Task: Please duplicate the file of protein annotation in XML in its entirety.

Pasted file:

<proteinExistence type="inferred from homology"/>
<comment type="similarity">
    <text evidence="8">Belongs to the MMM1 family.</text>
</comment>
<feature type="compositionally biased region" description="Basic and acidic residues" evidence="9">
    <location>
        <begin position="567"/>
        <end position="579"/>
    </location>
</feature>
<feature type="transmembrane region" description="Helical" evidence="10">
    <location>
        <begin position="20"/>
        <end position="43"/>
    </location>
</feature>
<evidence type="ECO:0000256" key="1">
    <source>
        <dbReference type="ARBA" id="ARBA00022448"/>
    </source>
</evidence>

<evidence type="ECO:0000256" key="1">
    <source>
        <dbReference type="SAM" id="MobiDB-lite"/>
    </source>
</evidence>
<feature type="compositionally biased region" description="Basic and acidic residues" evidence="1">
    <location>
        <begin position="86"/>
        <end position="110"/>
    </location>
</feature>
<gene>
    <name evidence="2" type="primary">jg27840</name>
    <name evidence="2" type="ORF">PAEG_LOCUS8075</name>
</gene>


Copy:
<proteinExistence type="inferred from homology"/>
<comment type="similarity">
    <text evidence="8">Belongs to the MMM1 family.</text>
</comment>
<feature type="compositionally biased region" description="Basic and acidic residues" evidence="9">
    <location>
        <begin position="567"/>
        <end position="579"/>
    </location>
</feature>
<feature type="transmembrane region" description="Helical" evidence="10">
    <location>
        <begin position="20"/>
        <end position="43"/>
    </location>
</feature>
<evidence type="ECO:0000256" key="1">
    <source>
        <dbReference type="ARBA" id="ARBA00022448"/>
    </source>
</evidence>

<evidence type="ECO:0000256" key="1">
    <source>
        <dbReference type="SAM" id="MobiDB-lite"/>
    </source>
</evidence>
<feature type="compositionally biased region" description="Basic and acidic residues" evidence="1">
    <location>
        <begin position="86"/>
        <end position="110"/>
    </location>
</feature>
<gene>
    <name evidence="2" type="primary">jg27840</name>
    <name evidence="2" type="ORF">PAEG_LOCUS8075</name>
</gene>